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A nuanced story of hidden domestic violence, Suno explores the concept of content in a marriage.
Nothing prepares you for Suno‘s brutal honesty, despite its one liner description, trying to give some hints.
For one, it features Sumeet Vyas, the affable and self-effacing darling of digital media. Next, it also features Amrita Puri, another sweet faced actor probably best remembered for her Brittany Murphy from the Clueless turn in Aisha. But once the short film starts with the short line “Bloody judgemental buddha”, there is no turning back.
Suno is about a man who on the surface could be a very good husband, kind, loving, trying out his mother in law’s recipe, and yet woefully unaware of the importance of listening.
Suno is about a woman conditioned to not ‘think’ much, till the world around her forces her to ‘consider’.
What makes Suno nuanced is how it shows the husband to be a normal guy, kind, funny, willing to cook! Abusers aren’t always like the Radhika Apte husband’s character from another short film on a similar subject ‘That day after everyday’. And the abuse also isn’t overt. Sometimes it can be hidden behind the layer of something seemingly innocuous, like an ‘experiment’. It is easy to brush it off as ‘an accident’. And the way women have been conditioned for years together, everything can be an accident if one wishes to think of it as one.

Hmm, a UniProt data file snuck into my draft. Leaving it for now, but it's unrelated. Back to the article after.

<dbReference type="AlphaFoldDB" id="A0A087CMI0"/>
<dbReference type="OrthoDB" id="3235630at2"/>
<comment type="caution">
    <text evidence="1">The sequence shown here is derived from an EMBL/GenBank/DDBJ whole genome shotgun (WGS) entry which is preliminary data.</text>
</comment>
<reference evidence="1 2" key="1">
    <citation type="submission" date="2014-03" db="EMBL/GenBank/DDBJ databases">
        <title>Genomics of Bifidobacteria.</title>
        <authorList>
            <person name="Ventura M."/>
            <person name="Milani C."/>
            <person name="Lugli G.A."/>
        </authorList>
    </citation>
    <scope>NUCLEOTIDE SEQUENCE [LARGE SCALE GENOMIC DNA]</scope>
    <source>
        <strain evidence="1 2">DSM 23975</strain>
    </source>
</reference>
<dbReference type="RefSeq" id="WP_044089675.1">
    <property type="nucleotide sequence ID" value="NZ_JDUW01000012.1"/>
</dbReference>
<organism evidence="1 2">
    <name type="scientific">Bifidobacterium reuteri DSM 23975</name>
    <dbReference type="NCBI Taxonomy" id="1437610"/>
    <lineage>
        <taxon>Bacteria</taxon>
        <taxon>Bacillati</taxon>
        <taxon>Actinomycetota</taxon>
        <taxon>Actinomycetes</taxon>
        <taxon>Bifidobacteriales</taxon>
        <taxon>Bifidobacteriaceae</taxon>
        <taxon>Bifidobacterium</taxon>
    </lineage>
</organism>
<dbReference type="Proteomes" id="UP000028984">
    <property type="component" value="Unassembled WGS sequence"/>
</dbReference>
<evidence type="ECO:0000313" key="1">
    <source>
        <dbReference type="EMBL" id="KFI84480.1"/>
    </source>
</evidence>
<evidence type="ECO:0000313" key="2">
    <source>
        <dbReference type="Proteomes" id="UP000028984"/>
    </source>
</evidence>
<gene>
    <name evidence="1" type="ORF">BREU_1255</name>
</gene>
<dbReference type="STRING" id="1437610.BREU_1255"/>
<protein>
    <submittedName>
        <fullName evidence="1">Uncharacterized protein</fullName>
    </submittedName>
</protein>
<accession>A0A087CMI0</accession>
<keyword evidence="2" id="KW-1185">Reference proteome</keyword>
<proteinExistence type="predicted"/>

Suno also and with great economy touched upon the support women (and men too) can provide to women around them, in the most unexpected of manners.
Even if it can force a woman to introspect, it paves way for probably a dialogue, probably an action that will a go a long way in discovering things that would have never been addressed otherwise.
Suno talks about the importance of listening and consent in a marriage, and the word ‘marriage’ is the key. For this is about husbands who decide what happens on the marital bed, on behalf of the couple, and wives who shockingly don’t have a say or don’t think they can have a say.
Any kind of physical intimacy needs to be consensual, and is not the ‘right’ of either of the spouses. And this can be achieved only through clear communication, which makes it imperative that the couple speaks and listens to one another and understands each other’s concerns.
Suno shines when it shows how the husband does not listen even in seemingly mundane situations, ensuring the simple situations are treated no differently from the complex ones.
The only grouse I had with Suno however, is that it tries to reach conclusions too fast, without giving us enough evidence to believe them. But thankfully, the last few dialogues get the point across beautifully. Abuse may come across in any shape, and so it needs to be acknowledged and addressed before it may or may not turn into something much more sinister.
Image source: YouTube
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Writer and technologist currently based out of Bangalore
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